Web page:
And, speaking of books… if you are a bibliophile like me, I will be starting a “virtual” book club here on the website this year. I do hope you will join me on the last Thursday of the month to discuss books, books, and more books. But, until we officially kick off our year of reading, tell me what books you are enjoying (or have enjoyed) reading. (Scroll down and use the Comment box to share the book(s) you are enjoying.)

Happy Birthday Frida Kahlo!

By Guillermo Kahlo (1871-1941) (Sotheby’s) [Public domain or Public domain], via Wikimedia Commons

Frida Kahlo was born in Coyoacán, Mexico City, Mexico on July 6, 1907. Today, Kahlo is considered one of the most influential artists of the twentieth century. While she enjoyed some success in her lifetime, she was primarily known as the wife of another famous Mexican artist, Diego Rivera. However, since Kahlo’s death in 1954, her fame has grown exponentially and is a phenomenon sometimes referred to as “Fridamania”. But, I sometimes wonder, what do we really know about Fida Kahlo? Sure. Her image is on merchandise, people dress in her likeness, … but what do we know about her art? So, I put together a little “Top Ten” to get you started:

  1. Kahlo’s dreamlike imagery is often considered surrealistic; however, Kahlo never considered herself a Surrealist. She maintained that she just painted her own reality.
  2. Estimates of Kahlo’s portfolio are somewhere between 150 to 200 paintings. Approximately 55 of these paintings are self-portraits. This is no small feat since she was in constant pain and experience periods of time in which she was bedridden.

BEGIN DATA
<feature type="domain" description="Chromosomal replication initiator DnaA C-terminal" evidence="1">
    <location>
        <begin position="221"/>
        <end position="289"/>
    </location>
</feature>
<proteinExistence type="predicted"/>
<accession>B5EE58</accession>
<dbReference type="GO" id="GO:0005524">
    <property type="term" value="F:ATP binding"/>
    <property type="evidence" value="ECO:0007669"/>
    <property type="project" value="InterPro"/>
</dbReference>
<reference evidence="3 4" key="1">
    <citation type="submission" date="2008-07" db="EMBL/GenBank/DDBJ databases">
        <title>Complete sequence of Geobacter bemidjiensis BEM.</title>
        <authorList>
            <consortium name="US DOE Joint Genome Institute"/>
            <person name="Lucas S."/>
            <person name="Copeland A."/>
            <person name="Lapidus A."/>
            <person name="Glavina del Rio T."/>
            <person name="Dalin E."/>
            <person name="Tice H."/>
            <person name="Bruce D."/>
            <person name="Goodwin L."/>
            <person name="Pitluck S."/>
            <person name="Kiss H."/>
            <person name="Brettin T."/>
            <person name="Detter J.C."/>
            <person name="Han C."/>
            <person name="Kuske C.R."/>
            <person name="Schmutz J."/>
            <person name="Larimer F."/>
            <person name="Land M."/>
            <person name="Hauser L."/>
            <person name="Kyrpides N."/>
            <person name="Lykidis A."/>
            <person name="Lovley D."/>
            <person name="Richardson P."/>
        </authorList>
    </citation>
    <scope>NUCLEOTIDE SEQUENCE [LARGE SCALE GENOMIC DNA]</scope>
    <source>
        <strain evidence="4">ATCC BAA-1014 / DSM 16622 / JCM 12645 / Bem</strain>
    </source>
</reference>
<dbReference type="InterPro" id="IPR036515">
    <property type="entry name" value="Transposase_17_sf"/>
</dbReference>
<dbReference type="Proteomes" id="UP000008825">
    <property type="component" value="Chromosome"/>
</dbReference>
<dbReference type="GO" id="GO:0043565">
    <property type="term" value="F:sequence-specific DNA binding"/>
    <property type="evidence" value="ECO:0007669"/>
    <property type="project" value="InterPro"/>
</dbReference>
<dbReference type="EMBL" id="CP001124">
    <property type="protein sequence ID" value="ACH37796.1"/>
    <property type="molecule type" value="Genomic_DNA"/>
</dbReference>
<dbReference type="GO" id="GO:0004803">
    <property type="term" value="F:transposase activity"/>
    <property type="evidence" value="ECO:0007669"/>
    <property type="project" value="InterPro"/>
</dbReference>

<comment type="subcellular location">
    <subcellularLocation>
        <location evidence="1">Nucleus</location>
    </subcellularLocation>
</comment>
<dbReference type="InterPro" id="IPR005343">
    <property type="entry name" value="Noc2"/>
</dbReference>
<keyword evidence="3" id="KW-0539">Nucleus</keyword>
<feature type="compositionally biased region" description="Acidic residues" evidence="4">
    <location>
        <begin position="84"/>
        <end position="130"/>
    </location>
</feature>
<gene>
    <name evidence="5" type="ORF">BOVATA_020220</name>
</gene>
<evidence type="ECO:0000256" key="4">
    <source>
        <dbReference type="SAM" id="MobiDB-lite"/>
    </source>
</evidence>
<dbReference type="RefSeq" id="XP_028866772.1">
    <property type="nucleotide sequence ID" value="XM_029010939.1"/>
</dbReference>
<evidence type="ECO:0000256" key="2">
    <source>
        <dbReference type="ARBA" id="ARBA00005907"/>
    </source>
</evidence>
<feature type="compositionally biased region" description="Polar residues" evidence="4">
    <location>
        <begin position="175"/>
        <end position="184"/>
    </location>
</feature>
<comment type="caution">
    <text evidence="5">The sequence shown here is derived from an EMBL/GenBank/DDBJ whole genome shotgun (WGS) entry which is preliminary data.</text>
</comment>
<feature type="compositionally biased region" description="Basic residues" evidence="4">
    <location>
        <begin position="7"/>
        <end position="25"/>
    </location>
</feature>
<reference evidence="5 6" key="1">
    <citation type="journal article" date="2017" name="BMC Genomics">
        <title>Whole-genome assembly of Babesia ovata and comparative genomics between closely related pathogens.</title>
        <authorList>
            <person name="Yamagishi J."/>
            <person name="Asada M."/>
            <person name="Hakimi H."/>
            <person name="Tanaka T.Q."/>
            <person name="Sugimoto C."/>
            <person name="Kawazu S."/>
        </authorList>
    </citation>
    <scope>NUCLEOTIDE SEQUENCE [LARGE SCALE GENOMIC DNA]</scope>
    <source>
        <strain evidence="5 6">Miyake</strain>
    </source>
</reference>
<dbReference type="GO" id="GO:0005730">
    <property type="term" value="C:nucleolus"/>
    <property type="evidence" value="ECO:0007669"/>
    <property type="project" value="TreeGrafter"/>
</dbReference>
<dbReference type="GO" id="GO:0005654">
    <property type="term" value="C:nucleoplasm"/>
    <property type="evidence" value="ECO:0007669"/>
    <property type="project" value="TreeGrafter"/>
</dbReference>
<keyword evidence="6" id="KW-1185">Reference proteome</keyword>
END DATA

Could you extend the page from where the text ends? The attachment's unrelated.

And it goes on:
3. Kahlo originally started painting in earnest during her recovery from a horrific bus accident. During this recovery period, she allegedly considered becoming a medical illustrator as a way to combine her interest in art and science. While she did not become a medical illustrator, I think many of her paintings reflect the marriage of these interests.
  4. While the majority of Kahlo’s work is autobiographical in subject matter, they blended realism and fantasy. I know everyone wants to add a label and place things in one particular box. I think Kahlo’s work is the example that sometimes, that just isn’t possible. Her genre was all her own. Her style evolved, changed, and adapted over time and physical limitations. But, the commonality is that she always seemed to remain true to her own voice. What do you think? Is her work one particular genre for you?
  5. Kahlo and Rivera shared an interest in Pre-Columbian art. Look for some of the influences in her paintings. (Here is a hint. She was particularly fond of Pre-Columbian jewelry, but there are other nods to Pre-Columbian influences as well.)
  6. Her first significant sale came in 1938 when Edward G. Robinson bought four of her paintings. He reportedly paid $200(US) each. Since her work sells in the millions of dollars now, I would say the film star had quite the eye as an art collector.
  7. The following year, 1939, the Louvre Museum purchased one of Kahlo’s paintings for its collection. This acquisition made her the first Mexican artist featured in the Louvre’s collection.
  8. Style. I suppose we cannot discuss Kahlo without discussing her personal style. Our modern term would be “brand”, but for Kahlo, it was much, much, much more than fashion, style, or brand. Sure. It was all of those things, but it was also a way to emphasize her ancestry. As another branch of her art, it also allowed her to make her own statement about feminism and anti-colonialist ideals. And, her clothing style served an additional purpose by allowing her to camouflage some of her physical injuries.
  9. Kahlo’s first solo exhibition was in April 1953 at Galería Arte Contemporaneo. Kahlo, who was on doctor ordered bed rest at the time, had her four-poster bed moved to the gallery and arrived at the opening via ambulance. Wow! What a night that must have been.
  10. Kahlo’s works are considered a national cultural heritage of Mexico, which prohibits them from being exported.

If you are interested in getting a first-hand look at some of Kahlo’s paintings, the Dallas Museum of Art has an exhibition through July 16, 2017, which includes some of her work. This is the only exhibition scheduled for the United States, so start planning.


Frida Kahlo Wikipedia

Fida Kahlo Biography

Frida Kahlo: Paintings, Biography, and Quotes of Frida Kahlo

The Frida Kahlo Phenomenon at The Dali Museum, Florida